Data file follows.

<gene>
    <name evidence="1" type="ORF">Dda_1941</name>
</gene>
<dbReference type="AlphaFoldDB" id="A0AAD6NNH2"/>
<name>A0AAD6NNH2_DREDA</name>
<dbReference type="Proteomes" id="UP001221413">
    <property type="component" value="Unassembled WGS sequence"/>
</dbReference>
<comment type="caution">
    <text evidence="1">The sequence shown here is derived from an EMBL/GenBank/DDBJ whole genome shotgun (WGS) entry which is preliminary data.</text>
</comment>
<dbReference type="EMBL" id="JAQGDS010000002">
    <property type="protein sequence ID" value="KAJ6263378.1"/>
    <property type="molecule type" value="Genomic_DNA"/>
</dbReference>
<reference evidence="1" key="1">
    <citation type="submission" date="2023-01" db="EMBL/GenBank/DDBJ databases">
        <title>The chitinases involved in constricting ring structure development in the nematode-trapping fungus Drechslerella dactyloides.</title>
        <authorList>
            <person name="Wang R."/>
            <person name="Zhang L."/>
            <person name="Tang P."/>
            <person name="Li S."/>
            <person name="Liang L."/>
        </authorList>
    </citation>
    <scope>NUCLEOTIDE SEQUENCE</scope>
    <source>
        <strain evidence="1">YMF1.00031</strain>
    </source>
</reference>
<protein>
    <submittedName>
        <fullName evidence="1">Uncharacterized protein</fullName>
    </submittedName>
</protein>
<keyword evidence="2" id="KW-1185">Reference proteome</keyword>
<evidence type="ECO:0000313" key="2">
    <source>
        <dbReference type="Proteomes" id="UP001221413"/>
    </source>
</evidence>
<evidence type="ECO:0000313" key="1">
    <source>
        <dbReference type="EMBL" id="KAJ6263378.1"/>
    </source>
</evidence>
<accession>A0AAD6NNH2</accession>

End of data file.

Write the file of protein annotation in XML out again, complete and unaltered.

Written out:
<gene>
    <name evidence="1" type="ORF">Dda_1941</name>
</gene>
<dbReference type="AlphaFoldDB" id="A0AAD6NNH2"/>
<name>A0AAD6NNH2_DREDA</name>
<dbReference type="Proteomes" id="UP001221413">
    <property type="component" value="Unassembled WGS sequence"/>
</dbReference>
<comment type="caution">
    <text evidence="1">The sequence shown here is derived from an EMBL/GenBank/DDBJ whole genome shotgun (WGS) entry which is preliminary data.</text>
</comment>
<dbReference type="EMBL" id="JAQGDS010000002">
    <property type="protein sequence ID" value="KAJ6263378.1"/>
    <property type="molecule type" value="Genomic_DNA"/>
</dbReference>
<reference evidence="1" key="1">
    <citation type="submission" date="2023-01" db="EMBL/GenBank/DDBJ databases">
        <title>The chitinases involved in constricting ring structure development in the nematode-trapping fungus Drechslerella dactyloides.</title>
        <authorList>
            <person name="Wang R."/>
            <person name="Zhang L."/>
            <person name="Tang P."/>
            <person name="Li S."/>
            <person name="Liang L."/>
        </authorList>
    </citation>
    <scope>NUCLEOTIDE SEQUENCE</scope>
    <source>
        <strain evidence="1">YMF1.00031</strain>
    </source>
</reference>
<protein>
    <submittedName>
        <fullName evidence="1">Uncharacterized protein</fullName>
    </submittedName>
</protein>
<keyword evidence="2" id="KW-1185">Reference proteome</keyword>
<evidence type="ECO:0000313" key="2">
    <source>
        <dbReference type="Proteomes" id="UP001221413"/>
    </source>
</evidence>
<evidence type="ECO:0000313" key="1">
    <source>
        <dbReference type="EMBL" id="KAJ6263378.1"/>
    </source>
</evidence>
<accession>A0AAD6NNH2</accession>